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How to track down a stolen gadget

Stolen phone? Lost laptop? Missing camera? New software and services can pinpoint your purloined tech.

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Laptop stolen? Software called Hidden will let you see who's using the purloined computer.

Carl Wiens

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Theft is a tough crime to crack. Burglars rarely leave behind any evidence; witnesses are few and far between; and police resources, especially in cities, often go toward homicides and other more pressing crimes.

In Oakland, Calif., three police investigators must juggle 2,400 new reports of stolen property each month.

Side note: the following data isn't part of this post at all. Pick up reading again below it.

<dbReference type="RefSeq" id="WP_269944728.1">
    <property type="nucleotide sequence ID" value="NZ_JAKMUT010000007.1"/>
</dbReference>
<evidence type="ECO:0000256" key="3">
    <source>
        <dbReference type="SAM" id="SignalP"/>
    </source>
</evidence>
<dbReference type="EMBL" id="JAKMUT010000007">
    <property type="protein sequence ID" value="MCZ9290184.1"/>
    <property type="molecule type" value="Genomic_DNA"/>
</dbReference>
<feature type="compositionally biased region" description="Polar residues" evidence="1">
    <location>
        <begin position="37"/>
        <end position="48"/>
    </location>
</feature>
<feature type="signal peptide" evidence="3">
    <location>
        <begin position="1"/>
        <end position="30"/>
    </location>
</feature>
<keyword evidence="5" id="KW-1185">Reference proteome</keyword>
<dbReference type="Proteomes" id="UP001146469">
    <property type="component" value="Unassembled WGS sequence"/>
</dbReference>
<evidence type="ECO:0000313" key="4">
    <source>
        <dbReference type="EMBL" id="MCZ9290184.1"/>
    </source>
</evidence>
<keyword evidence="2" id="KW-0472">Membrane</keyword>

"Laptops are not so much a priority," says Holly Joshi, spokeswoman for the Oakland Police Department. "Unless a citizen has seen the burglar, we don't have the staffing levels to chase everything down."

So when Joshua Kaufman reported the theft of his MacBook to the Oakland police in March, he didn't hear anything back. But Mr. Kaufman had a secret weapon. Before his computer was stolen, he had installed Hidden, a laptop locator.

Hidden, and other forms of software like it, offer gadget owners some peace of mind. The programs help track down and recover lost or stolen electronics. Here are some of the best options for Macs, PCs, phones, and digital cameras:

Computers: The Hidden software runs quietly in the background, providing three useful, if borderline creepy, tools to locate iMacs and MacBooks. For $15 a year, the program can pinpoint a missing machine to within a quarter-mile radius, allow a Mac's true owner to take screen shots of what programs are running, and remotely turn on the laptop's webcam to snap pictures of the person using it.

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